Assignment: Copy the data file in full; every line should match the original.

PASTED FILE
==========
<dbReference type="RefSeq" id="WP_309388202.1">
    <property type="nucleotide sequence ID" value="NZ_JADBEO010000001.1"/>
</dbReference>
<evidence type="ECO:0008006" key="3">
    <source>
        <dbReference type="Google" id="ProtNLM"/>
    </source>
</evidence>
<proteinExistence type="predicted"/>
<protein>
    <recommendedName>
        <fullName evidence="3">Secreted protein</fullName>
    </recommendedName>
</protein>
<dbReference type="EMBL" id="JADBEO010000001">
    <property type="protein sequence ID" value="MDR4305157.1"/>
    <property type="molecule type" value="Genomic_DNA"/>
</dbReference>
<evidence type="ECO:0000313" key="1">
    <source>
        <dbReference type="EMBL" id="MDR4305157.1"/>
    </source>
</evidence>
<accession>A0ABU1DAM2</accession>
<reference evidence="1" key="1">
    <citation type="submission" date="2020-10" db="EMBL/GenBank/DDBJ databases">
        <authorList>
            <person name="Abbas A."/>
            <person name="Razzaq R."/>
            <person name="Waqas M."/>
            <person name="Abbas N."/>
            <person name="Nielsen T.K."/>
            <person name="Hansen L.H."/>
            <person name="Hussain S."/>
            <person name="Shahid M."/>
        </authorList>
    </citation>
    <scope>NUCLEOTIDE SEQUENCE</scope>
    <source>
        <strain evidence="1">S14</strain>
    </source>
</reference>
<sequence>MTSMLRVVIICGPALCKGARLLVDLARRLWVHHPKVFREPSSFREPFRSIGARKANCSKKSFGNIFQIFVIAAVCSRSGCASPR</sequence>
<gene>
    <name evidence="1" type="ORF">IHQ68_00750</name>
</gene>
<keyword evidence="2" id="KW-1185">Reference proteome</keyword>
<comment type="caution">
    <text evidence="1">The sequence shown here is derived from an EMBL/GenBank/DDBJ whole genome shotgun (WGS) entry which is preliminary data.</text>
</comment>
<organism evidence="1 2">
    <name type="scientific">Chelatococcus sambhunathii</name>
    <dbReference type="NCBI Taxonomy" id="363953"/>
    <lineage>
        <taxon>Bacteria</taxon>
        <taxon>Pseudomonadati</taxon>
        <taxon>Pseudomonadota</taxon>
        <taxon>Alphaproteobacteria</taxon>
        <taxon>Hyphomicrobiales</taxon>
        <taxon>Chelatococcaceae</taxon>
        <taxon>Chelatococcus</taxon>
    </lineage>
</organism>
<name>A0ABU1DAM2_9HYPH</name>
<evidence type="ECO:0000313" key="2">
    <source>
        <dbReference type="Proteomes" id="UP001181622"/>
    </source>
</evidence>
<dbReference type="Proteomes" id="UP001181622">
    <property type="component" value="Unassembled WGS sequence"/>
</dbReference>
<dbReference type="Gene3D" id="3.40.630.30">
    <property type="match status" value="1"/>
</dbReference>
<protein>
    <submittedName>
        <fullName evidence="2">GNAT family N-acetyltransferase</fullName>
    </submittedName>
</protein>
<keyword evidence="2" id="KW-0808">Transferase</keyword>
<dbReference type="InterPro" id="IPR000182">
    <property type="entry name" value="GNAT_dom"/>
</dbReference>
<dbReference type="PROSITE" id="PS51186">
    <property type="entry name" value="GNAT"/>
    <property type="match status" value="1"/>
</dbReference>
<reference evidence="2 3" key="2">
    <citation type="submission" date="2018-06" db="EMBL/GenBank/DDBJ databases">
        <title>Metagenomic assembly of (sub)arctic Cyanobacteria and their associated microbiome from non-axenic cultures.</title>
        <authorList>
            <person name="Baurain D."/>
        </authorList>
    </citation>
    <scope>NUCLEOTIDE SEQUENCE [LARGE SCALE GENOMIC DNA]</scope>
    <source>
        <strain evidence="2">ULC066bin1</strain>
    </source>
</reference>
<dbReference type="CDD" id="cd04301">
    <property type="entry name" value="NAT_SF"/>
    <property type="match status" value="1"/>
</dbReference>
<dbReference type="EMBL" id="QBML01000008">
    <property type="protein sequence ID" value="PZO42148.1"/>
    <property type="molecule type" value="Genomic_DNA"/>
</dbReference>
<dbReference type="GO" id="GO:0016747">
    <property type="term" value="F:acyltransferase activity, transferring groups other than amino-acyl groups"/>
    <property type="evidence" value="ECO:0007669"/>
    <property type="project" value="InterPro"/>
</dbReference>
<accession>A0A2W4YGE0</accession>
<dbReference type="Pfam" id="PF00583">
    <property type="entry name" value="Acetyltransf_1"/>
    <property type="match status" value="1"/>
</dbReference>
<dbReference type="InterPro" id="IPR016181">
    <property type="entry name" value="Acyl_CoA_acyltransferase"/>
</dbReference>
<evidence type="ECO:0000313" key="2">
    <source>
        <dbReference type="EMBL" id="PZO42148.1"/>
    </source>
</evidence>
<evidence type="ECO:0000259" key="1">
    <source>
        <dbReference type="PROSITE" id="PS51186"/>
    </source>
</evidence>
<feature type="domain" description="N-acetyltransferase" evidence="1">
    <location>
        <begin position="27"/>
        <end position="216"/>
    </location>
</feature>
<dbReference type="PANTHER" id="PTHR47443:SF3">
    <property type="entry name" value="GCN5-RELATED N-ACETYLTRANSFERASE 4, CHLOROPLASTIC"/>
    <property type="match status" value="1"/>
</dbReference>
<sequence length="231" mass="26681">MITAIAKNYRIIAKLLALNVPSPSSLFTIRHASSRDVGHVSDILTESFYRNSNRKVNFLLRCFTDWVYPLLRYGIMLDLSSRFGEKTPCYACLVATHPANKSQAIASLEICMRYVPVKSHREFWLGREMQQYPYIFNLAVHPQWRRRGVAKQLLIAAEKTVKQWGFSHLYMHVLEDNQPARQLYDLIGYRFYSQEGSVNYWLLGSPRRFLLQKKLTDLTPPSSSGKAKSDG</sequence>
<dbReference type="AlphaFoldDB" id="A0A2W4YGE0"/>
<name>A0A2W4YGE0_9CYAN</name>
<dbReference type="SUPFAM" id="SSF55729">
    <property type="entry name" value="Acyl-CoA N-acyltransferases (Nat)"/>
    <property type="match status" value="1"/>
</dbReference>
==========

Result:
<dbReference type="RefSeq" id="WP_309388202.1">
    <property type="nucleotide sequence ID" value="NZ_JADBEO010000001.1"/>
</dbReference>
<evidence type="ECO:0008006" key="3">
    <source>
        <dbReference type="Google" id="ProtNLM"/>
    </source>
</evidence>
<proteinExistence type="predicted"/>
<protein>
    <recommendedName>
        <fullName evidence="3">Secreted protein</fullName>
    </recommendedName>
</protein>
<dbReference type="EMBL" id="JADBEO010000001">
    <property type="protein sequence ID" value="MDR4305157.1"/>
    <property type="molecule type" value="Genomic_DNA"/>
</dbReference>
<evidence type="ECO:0000313" key="1">
    <source>
        <dbReference type="EMBL" id="MDR4305157.1"/>
    </source>
</evidence>
<accession>A0ABU1DAM2</accession>
<reference evidence="1" key="1">
    <citation type="submission" date="2020-10" db="EMBL/GenBank/DDBJ databases">
        <authorList>
            <person name="Abbas A."/>
            <person name="Razzaq R."/>
            <person name="Waqas M."/>
            <person name="Abbas N."/>
            <person name="Nielsen T.K."/>
            <person name="Hansen L.H."/>
            <person name="Hussain S."/>
            <person name="Shahid M."/>
        </authorList>
    </citation>
    <scope>NUCLEOTIDE SEQUENCE</scope>
    <source>
        <strain evidence="1">S14</strain>
    </source>
</reference>
<sequence>MTSMLRVVIICGPALCKGARLLVDLARRLWVHHPKVFREPSSFREPFRSIGARKANCSKKSFGNIFQIFVIAAVCSRSGCASPR</sequence>
<gene>
    <name evidence="1" type="ORF">IHQ68_00750</name>
</gene>
<keyword evidence="2" id="KW-1185">Reference proteome</keyword>
<comment type="caution">
    <text evidence="1">The sequence shown here is derived from an EMBL/GenBank/DDBJ whole genome shotgun (WGS) entry which is preliminary data.</text>
</comment>
<organism evidence="1 2">
    <name type="scientific">Chelatococcus sambhunathii</name>
    <dbReference type="NCBI Taxonomy" id="363953"/>
    <lineage>
        <taxon>Bacteria</taxon>
        <taxon>Pseudomonadati</taxon>
        <taxon>Pseudomonadota</taxon>
        <taxon>Alphaproteobacteria</taxon>
        <taxon>Hyphomicrobiales</taxon>
        <taxon>Chelatococcaceae</taxon>
        <taxon>Chelatococcus</taxon>
    </lineage>
</organism>
<name>A0ABU1DAM2_9HYPH</name>
<evidence type="ECO:0000313" key="2">
    <source>
        <dbReference type="Proteomes" id="UP001181622"/>
    </source>
</evidence>
<dbReference type="Proteomes" id="UP001181622">
    <property type="component" value="Unassembled WGS sequence"/>
</dbReference>
<dbReference type="Gene3D" id="3.40.630.30">
    <property type="match status" value="1"/>
</dbReference>
<protein>
    <submittedName>
        <fullName evidence="2">GNAT family N-acetyltransferase</fullName>
    </submittedName>
</protein>
<keyword evidence="2" id="KW-0808">Transferase</keyword>
<dbReference type="InterPro" id="IPR000182">
    <property type="entry name" value="GNAT_dom"/>
</dbReference>
<dbReference type="PROSITE" id="PS51186">
    <property type="entry name" value="GNAT"/>
    <property type="match status" value="1"/>
</dbReference>
<reference evidence="2 3" key="2">
    <citation type="submission" date="2018-06" db="EMBL/GenBank/DDBJ databases">
        <title>Metagenomic assembly of (sub)arctic Cyanobacteria and their associated microbiome from non-axenic cultures.</title>
        <authorList>
            <person name="Baurain D."/>
        </authorList>
    </citation>
    <scope>NUCLEOTIDE SEQUENCE [LARGE SCALE GENOMIC DNA]</scope>
    <source>
        <strain evidence="2">ULC066bin1</strain>
    </source>
</reference>
<dbReference type="CDD" id="cd04301">
    <property type="entry name" value="NAT_SF"/>
    <property type="match status" value="1"/>
</dbReference>
<dbReference type="EMBL" id="QBML01000008">
    <property type="protein sequence ID" value="PZO42148.1"/>
    <property type="molecule type" value="Genomic_DNA"/>
</dbReference>
<dbReference type="GO" id="GO:0016747">
    <property type="term" value="F:acyltransferase activity, transferring groups other than amino-acyl groups"/>
    <property type="evidence" value="ECO:0007669"/>
    <property type="project" value="InterPro"/>
</dbReference>
<accession>A0A2W4YGE0</accession>
<dbReference type="Pfam" id="PF00583">
    <property type="entry name" value="Acetyltransf_1"/>
    <property type="match status" value="1"/>
</dbReference>
<dbReference type="InterPro" id="IPR016181">
    <property type="entry name" value="Acyl_CoA_acyltransferase"/>
</dbReference>
<evidence type="ECO:0000313" key="2">
    <source>
        <dbReference type="EMBL" id="PZO42148.1"/>
    </source>
</evidence>
<evidence type="ECO:0000259" key="1">
    <source>
        <dbReference type="PROSITE" id="PS51186"/>
    </source>
</evidence>
<feature type="domain" description="N-acetyltransferase" evidence="1">
    <location>
        <begin position="27"/>
        <end position="216"/>
    </location>
</feature>
<dbReference type="PANTHER" id="PTHR47443:SF3">
    <property type="entry name" value="GCN5-RELATED N-ACETYLTRANSFERASE 4, CHLOROPLASTIC"/>
    <property type="match status" value="1"/>
</dbReference>
<sequence length="231" mass="26681">MITAIAKNYRIIAKLLALNVPSPSSLFTIRHASSRDVGHVSDILTESFYRNSNRKVNFLLRCFTDWVYPLLRYGIMLDLSSRFGEKTPCYACLVATHPANKSQAIASLEICMRYVPVKSHREFWLGREMQQYPYIFNLAVHPQWRRRGVAKQLLIAAEKTVKQWGFSHLYMHVLEDNQPARQLYDLIGYRFYSQEGSVNYWLLGSPRRFLLQKKLTDLTPPSSSGKAKSDG</sequence>
<dbReference type="AlphaFoldDB" id="A0A2W4YGE0"/>
<name>A0A2W4YGE0_9CYAN</name>
<dbReference type="SUPFAM" id="SSF55729">
    <property type="entry name" value="Acyl-CoA N-acyltransferases (Nat)"/>
    <property type="match status" value="1"/>
</dbReference>